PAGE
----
Glencore, the second largest commodity trader in the world and one of the swasbhucking progeny of the old Marc Rich trading empire, has gone in recent months from looking wobbly to being on the verge of a death spiral.
Glencore, became an awkward hybrid trader/producer particularly exposed to industrial metals by virtue acquiring Xtrata, a miner, in 2012. That gave it a big debt load. In the face of dim prospects for commodities and 29% fall in six-month earnings, Standard & Poors cut its ratings outlook for Glencore to negative at the beginning of September. A few days later, CEO Ivan Glasenberg issued a plan to lower debt levels by $10 billion and strengthen its balance sheet. But with talk not yet matched by enough in the way of concrete action, the pressure on Glencore has only increased as bad economic news out of China continues.
Even though Glencore’s stock price rebounded 16.9% on Tuesday after a 29% plunge on Monday due to a bearish analyst report from Investec, its bonds fell by a stunning “Lehman moment” 20% and did not recover. And it has already been the worst performer in the FTSE 100 over the past year before its recent swoon. I’m told that regulators and bankers are concerned about the systemic risks of a Glencore meltdown, since they don’t have a good picture of the size and concentration of its counterparty exposures. In fact, experts were expecting to see trouble among commodity traders before this, given the severity of the commodities bear market and continuing pressures from deflationary policies in Europe and weakness in China.
In other words, Glencore, along with other heavyweight commodity traders like Noble Group and Trafigura, are now the focus of concern about their viability. Note that commodities traders all make heavy use of borrowed money to secure positions, both in physical commodities and in derivatives, so access to credit at competitive prices is key to survival.
The crisis showed how quickly leveraged guarantors and trading operations like the monolines, AIG, and investment banks can go into a meltdown. As bond ratings fall, counterparties demand higher haircuts on secured loans and derivative positions. Rating agencies tend to be slow to downgrade, particularly for weak credits, since they don’t want to be accused of pushing arguably viable businesses over the brink. So if credit default swap and bond prices signal the high odds of more downgrades, particularly to below an investment grade rating, it can feed into a cycle of selling: bond investors sell, particularly ones that have restrictions on holding non-investment grade exposures (they’ll bail out to avoid a forced sale at a lower price upon a downgrade to junk); equity investors see credit spreads rising and worry about the implications for profits and even survival, so the stock price decays. The fears of equity investors shuts off one of the escape routes, that of selling more stock to shore up equity levels. And more decay in stock prices reaffirms lender concerns about a lack of rescue options, feeding further declines in bond prices and rises in CDS spreads.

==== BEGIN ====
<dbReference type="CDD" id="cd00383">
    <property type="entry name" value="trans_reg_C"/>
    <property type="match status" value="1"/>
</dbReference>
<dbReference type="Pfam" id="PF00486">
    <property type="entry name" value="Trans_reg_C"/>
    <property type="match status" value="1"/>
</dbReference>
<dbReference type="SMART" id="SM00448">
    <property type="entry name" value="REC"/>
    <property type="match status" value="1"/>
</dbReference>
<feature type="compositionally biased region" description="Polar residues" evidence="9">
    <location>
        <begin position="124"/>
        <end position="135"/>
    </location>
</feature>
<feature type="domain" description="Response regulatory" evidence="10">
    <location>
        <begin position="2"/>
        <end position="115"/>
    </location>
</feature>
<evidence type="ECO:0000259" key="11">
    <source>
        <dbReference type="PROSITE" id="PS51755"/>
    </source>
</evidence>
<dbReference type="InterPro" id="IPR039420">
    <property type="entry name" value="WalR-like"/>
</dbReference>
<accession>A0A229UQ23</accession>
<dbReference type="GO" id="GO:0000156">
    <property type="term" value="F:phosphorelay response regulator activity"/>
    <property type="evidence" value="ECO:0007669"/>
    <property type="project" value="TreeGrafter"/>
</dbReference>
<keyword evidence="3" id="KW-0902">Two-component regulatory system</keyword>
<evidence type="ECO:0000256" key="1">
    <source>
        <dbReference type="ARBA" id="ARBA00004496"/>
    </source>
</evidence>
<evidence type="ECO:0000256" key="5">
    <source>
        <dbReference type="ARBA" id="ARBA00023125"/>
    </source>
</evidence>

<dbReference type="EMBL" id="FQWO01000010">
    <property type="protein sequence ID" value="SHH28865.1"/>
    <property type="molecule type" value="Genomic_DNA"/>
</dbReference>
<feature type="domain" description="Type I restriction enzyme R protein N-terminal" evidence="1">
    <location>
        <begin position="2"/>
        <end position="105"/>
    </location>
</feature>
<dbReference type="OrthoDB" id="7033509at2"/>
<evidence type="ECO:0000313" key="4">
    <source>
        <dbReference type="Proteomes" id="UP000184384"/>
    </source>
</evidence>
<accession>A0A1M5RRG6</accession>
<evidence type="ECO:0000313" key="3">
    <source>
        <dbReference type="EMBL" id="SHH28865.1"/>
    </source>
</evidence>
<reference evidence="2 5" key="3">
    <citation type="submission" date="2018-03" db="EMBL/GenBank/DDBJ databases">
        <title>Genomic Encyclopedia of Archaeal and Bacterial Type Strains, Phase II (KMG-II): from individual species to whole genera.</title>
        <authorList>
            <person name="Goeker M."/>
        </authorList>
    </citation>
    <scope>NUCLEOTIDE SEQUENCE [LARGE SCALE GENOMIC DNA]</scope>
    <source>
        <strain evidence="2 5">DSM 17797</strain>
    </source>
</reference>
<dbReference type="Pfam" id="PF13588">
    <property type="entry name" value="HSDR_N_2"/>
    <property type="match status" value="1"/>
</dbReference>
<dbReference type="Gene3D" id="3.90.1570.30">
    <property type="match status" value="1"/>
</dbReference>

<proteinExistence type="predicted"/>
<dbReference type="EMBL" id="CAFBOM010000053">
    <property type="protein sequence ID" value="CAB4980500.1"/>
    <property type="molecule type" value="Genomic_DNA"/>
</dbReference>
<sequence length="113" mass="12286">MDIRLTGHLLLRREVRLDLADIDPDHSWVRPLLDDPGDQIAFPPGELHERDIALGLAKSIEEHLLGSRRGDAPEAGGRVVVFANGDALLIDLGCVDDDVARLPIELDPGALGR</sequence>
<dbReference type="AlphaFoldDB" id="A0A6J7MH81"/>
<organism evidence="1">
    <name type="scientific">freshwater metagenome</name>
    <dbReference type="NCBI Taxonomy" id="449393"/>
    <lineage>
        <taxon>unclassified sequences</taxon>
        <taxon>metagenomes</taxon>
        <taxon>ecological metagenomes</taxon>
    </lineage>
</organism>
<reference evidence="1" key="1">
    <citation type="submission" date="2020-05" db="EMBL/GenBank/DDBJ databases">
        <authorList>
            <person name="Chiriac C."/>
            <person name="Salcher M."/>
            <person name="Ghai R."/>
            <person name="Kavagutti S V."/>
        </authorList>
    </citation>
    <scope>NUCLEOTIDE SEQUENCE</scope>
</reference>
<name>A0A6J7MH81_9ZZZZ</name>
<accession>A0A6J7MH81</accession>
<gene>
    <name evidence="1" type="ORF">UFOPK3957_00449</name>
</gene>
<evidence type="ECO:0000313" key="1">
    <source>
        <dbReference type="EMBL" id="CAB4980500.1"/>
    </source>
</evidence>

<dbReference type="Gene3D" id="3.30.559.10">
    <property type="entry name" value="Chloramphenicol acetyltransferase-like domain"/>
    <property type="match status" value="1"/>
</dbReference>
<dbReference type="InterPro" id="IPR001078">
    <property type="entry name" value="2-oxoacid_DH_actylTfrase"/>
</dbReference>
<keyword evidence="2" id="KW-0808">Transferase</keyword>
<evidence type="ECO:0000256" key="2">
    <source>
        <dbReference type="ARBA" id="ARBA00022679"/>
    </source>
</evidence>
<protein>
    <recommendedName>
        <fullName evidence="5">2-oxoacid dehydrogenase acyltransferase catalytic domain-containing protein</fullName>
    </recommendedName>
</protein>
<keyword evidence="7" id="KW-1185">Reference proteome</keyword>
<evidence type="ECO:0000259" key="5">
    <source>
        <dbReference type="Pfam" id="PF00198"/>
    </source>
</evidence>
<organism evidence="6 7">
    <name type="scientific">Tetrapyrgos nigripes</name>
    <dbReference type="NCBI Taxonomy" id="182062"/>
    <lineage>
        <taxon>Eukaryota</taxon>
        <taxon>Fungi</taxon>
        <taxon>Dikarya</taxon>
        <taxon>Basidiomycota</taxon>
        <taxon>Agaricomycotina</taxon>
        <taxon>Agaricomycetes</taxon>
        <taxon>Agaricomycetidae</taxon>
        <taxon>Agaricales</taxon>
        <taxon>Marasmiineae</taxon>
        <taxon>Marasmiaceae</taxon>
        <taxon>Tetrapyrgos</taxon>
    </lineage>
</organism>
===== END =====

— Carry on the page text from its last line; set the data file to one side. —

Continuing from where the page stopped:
Now in more normal times, this process would be limited by speculators. For instance, a downgrade to junk isn’t necessarily fatal if the junk bond market is in good shape and investors like the opportunity. And in the early days of the crisis, sovereign wealth funds swooped in to buy big stakes in US and European banks, perceiving them to be bargains (as we know, those bets turned out much less well than Saudi prince AlWaaled’s rescue of Citigroup in the early 1990s).
Glencore has announced its intent to raise $2.5 billion of equity by the end of 2016, as well as cut dividends and restructure the company. The sketchiness of the plans may not have helped soothe rattled investors nerves. From the Financial Times on September 8, the day after the program was announced:
Glencore’s apparent caution about embarking on a rights issue — where new stock is offered to existing shareholders in proportion to their stakes — may be rooted in how they are seen by some as time-consuming and bureaucratic..
“There’s no pressure on the company to do a particular structure,” said one person familiar with the company’s thinking. “There’s a very open dialogue with the shareholders about what they would like Glencore to do and when they should do it.”